With Adequate Care, Your Precious Sticks Can Last You A Lifetime
Did you know that cigar maturation occurs in four stages? Today’s tidbit on aging will cover a brief outline of the first and second stages. The early stage of maturation lasts typically between 3-12 months and is known as the “sick period.” One reason it goes by this nomenclature: if you smoke the cigar during this time, it will probably make you a little ill due to the amount of ammonia present in the cigar. It is at its height due to the accelerated fermentation that occurs when the moistened leaves are rolled to make the cigar, which renders the stick incredibly unpleasant to smoke, sharp to smell, and acrid-tasting. For a guaranteed enjoyable smoking session, cigars ready for purchase are “pre-aged” for 3-12 months. But if you so happen to be hanging out by a cigar-rolling expert, please do enjoy the stick within 48 hours of it being made.
By stage two, the vast majority of the ammonia produced during the “sick period” has evaporated. This is when many cigars are consumed and enjoyed by the most significant swath of smokers. During this stage, the tobacco still has power and singularities to it. Aging a cigar will round out the edges of its flavor profile. The overall flavor will be smoother with far less sharp, acrid notes. This will allow the core flavors of the blend to be front-and-center to your experience. At this point, flavors are a little sharper and tend to be more robust, with the smoke coming out thicker and more viscous. The cigar in this case is commonly referred to as “full-bodied” or with a great “mouth feel,” which has to do with the thickness of the smoke, not the flavor. It is due in part to the freshness of the amount of tobacco oils still present. The second stage typically lasts from one to five years, depending on the blend and the types of tobacco used.
Note: Many premium cigars use a combination of different aged tobaccos within their blend to create the fantastic flavors we now take for granted.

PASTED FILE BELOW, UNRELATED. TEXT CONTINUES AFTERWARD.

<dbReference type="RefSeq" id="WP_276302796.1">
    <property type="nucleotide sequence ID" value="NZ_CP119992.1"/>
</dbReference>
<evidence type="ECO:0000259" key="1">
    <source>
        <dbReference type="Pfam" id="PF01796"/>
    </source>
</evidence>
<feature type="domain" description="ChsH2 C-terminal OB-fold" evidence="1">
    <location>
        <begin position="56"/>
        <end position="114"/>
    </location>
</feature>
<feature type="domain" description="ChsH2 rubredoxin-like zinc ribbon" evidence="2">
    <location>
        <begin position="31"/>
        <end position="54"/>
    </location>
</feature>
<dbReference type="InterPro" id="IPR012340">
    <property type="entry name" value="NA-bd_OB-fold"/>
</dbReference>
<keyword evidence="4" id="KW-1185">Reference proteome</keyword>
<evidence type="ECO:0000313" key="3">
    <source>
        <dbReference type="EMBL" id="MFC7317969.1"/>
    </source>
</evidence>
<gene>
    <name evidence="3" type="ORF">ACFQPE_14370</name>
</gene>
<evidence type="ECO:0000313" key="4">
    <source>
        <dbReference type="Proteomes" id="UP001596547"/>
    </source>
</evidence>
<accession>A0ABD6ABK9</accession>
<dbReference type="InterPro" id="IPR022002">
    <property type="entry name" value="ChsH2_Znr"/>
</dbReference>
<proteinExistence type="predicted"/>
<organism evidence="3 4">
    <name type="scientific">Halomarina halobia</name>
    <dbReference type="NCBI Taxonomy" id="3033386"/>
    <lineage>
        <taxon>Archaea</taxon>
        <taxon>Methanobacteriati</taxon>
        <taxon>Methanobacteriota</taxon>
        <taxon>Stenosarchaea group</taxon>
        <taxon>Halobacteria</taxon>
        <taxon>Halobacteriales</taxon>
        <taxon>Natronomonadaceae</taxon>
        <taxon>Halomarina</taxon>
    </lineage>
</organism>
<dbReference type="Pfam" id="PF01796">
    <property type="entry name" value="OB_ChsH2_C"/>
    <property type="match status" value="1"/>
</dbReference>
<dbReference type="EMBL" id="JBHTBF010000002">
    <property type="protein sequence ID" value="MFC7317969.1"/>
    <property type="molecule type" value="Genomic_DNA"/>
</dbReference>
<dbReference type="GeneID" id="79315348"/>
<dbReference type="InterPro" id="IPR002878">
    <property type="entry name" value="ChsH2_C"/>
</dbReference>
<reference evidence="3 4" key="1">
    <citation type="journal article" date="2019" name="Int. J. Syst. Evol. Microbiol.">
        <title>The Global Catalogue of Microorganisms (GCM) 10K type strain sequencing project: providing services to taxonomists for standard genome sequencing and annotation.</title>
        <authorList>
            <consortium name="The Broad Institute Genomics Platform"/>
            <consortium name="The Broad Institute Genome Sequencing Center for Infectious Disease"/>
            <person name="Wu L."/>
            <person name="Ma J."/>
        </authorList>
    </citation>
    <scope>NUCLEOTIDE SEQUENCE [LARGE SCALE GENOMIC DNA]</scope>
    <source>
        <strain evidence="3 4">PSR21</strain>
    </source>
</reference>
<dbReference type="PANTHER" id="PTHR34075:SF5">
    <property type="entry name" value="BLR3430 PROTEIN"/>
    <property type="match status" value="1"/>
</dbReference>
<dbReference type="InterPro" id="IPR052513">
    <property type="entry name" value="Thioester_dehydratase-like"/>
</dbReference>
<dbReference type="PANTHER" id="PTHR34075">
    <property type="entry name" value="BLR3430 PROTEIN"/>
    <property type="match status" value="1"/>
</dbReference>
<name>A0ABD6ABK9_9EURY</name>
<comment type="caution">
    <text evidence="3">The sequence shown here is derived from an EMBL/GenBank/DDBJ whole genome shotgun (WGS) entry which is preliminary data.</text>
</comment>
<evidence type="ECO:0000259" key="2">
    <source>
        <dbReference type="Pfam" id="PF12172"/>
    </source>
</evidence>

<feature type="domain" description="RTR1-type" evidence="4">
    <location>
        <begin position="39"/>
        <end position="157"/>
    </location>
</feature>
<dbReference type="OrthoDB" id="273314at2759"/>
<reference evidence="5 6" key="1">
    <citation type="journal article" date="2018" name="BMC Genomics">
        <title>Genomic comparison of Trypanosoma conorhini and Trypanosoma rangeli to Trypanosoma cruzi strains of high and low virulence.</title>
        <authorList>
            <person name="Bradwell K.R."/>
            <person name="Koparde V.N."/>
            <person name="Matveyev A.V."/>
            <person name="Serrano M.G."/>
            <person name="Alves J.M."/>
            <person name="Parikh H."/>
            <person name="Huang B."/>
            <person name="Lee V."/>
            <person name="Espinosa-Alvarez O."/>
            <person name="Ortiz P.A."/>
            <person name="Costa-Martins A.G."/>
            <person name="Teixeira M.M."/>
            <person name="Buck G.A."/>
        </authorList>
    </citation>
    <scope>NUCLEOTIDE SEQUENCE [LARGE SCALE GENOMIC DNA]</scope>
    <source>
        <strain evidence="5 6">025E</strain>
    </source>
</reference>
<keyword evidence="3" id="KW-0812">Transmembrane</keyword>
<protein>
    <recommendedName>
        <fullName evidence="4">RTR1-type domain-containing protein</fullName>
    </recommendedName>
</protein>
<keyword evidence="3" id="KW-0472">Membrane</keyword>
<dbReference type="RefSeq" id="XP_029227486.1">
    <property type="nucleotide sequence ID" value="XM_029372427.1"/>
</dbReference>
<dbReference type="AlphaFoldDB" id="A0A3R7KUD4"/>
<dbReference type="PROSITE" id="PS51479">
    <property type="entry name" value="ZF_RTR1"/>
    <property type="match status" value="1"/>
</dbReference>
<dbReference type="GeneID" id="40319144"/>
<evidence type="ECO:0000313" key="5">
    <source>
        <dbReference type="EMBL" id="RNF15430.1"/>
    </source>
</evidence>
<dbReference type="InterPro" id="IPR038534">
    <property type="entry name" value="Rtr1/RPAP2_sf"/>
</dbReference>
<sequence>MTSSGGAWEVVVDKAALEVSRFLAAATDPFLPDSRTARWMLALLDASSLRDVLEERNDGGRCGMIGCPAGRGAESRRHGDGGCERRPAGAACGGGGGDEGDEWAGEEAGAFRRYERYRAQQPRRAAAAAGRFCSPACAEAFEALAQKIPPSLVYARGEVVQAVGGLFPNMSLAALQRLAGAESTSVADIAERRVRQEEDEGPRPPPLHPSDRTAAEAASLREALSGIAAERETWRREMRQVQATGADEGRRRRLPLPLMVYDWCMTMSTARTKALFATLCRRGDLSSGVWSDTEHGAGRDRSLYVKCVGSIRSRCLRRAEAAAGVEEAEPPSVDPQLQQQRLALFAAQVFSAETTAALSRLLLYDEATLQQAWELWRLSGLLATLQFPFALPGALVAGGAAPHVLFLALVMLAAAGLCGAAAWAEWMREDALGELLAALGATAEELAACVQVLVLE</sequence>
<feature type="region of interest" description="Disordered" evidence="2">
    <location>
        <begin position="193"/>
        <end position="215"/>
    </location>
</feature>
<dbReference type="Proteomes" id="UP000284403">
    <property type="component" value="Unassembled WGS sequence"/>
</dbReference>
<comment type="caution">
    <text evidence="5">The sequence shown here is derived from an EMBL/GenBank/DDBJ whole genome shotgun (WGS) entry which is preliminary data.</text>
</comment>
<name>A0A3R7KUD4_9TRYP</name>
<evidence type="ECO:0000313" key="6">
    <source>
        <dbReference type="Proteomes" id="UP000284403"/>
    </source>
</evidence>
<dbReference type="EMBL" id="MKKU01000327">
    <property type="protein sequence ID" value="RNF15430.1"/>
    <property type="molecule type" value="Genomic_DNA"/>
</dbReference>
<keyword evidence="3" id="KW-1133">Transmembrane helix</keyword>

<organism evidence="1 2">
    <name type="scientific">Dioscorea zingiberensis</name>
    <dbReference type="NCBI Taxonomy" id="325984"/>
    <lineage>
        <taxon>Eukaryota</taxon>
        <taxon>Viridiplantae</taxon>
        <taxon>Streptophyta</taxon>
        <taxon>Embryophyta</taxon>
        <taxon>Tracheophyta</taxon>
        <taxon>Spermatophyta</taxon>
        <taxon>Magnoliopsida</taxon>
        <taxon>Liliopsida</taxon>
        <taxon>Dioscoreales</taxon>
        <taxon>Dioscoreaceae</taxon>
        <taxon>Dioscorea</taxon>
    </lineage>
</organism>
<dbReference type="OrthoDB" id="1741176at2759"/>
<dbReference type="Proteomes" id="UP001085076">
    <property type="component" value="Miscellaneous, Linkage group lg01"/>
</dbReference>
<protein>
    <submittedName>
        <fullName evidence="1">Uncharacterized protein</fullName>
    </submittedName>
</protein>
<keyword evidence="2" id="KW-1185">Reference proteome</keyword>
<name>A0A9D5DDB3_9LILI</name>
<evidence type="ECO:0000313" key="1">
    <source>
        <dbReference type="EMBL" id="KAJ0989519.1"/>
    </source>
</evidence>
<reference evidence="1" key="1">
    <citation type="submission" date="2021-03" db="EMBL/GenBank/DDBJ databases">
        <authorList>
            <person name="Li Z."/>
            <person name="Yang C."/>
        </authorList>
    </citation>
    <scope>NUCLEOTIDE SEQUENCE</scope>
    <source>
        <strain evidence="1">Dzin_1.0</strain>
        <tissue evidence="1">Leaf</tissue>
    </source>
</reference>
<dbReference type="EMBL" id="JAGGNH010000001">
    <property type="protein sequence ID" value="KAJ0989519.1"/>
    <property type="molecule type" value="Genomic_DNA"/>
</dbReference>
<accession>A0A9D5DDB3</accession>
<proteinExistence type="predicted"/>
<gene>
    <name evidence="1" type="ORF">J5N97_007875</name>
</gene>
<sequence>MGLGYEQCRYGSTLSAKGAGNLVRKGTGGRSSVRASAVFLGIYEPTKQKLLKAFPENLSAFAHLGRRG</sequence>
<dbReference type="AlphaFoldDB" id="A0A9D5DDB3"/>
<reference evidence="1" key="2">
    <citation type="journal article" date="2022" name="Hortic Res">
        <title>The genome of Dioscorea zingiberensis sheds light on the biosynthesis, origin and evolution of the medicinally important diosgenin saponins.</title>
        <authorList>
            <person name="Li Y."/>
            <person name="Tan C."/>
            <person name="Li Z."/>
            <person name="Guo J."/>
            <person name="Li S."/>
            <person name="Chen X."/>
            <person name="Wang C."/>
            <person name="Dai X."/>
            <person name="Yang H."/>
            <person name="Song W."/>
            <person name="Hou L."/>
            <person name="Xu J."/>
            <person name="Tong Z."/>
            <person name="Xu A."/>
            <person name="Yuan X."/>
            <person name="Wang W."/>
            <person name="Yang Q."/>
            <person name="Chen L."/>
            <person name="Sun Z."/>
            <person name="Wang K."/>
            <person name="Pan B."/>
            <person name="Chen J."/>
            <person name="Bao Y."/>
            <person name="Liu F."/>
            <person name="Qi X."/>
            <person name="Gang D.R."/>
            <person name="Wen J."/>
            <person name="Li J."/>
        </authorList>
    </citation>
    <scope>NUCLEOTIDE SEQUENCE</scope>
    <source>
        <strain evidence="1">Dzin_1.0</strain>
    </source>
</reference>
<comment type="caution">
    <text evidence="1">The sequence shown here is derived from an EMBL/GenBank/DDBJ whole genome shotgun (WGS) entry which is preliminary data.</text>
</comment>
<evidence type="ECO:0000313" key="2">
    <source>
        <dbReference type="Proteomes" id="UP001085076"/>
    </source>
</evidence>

Don’t be intimated by the prospect of aging your stash. You don’t need to be a wealthy man with thousands of cigars in your collection to start. However, let’s talk about why we should age, even if for just a little while… Premium and rolled cigars are a luxury item and should be treated as such. Sure, having any old cigar while on the golf course or fishing is fine, but don’t waste great cigars on such occasions. Cigars are very delicate and because they are hygroscopic, they absorb water and other matters from their enviroment. This is why you should use only distilled water in your humidor.
Cello or no cello? I often get asked if you should take the cellophane off the cigar before storing it in your humidor. The short answer is to leave the cello on. The cellophane provides a breathable layer of protection for the cigar’s very delicate wrapper. It is much better to leave it on, as it has no ill effects on aging, yet can help protect your cigar as it gets bumped and jostled in your humidor. (Many collectors get a massive kick out of seeing the cellophane yellow over time.) Chances are that you don’t live near a tobacco field, and it’s very likely that your cigars have traveled vast distances to find their way into your loving arms, whether you purchased them in a store or online. Once you have the cigars in your grasp, they need to be laid down for a period of at least a few months, 30 days being the minimum. I give all new purchases three months in my humidor before I crack into them. This allows the cigars to “settle,” which is a process where they normalize to the relative humidity and temperature (assuming that your humidor is an optimal 68% humidity and 70F). If you consistently allow time for your cigars to settle prior to smoking, you will start to notice less burn and draw issues. Many times, a cigar is plugged because the humidity is too high, and the filler has swollen inside the binder causing a blockage.
Longer-term aging: If you have the patience for aging your cigars for a few months, start pushing extending it out to 3 to 5 years. There is no hard rule on how long it takes for your cigars to fully expel itself of the naturally-occurring ammonia during fermentation. The ammonia leftover in a cigar creates much of the harsh and sour notes you often experience. My trick is to literally put my face in the box of cigars, breathe through my nose and mouth simultaneously, and wait to feel any sharpness on the inside of my nose, which would indicate traces of ammonia lingering. Once the ammonia has dissipated, the subtleties and subtext of the cigar can be easily experienced.
Follow these three easy steps and your cigars will taste significantly better and smoke better as well. Fair warning: once you start smoking aged cigars, you may never go back!
Words by Pierre Rogers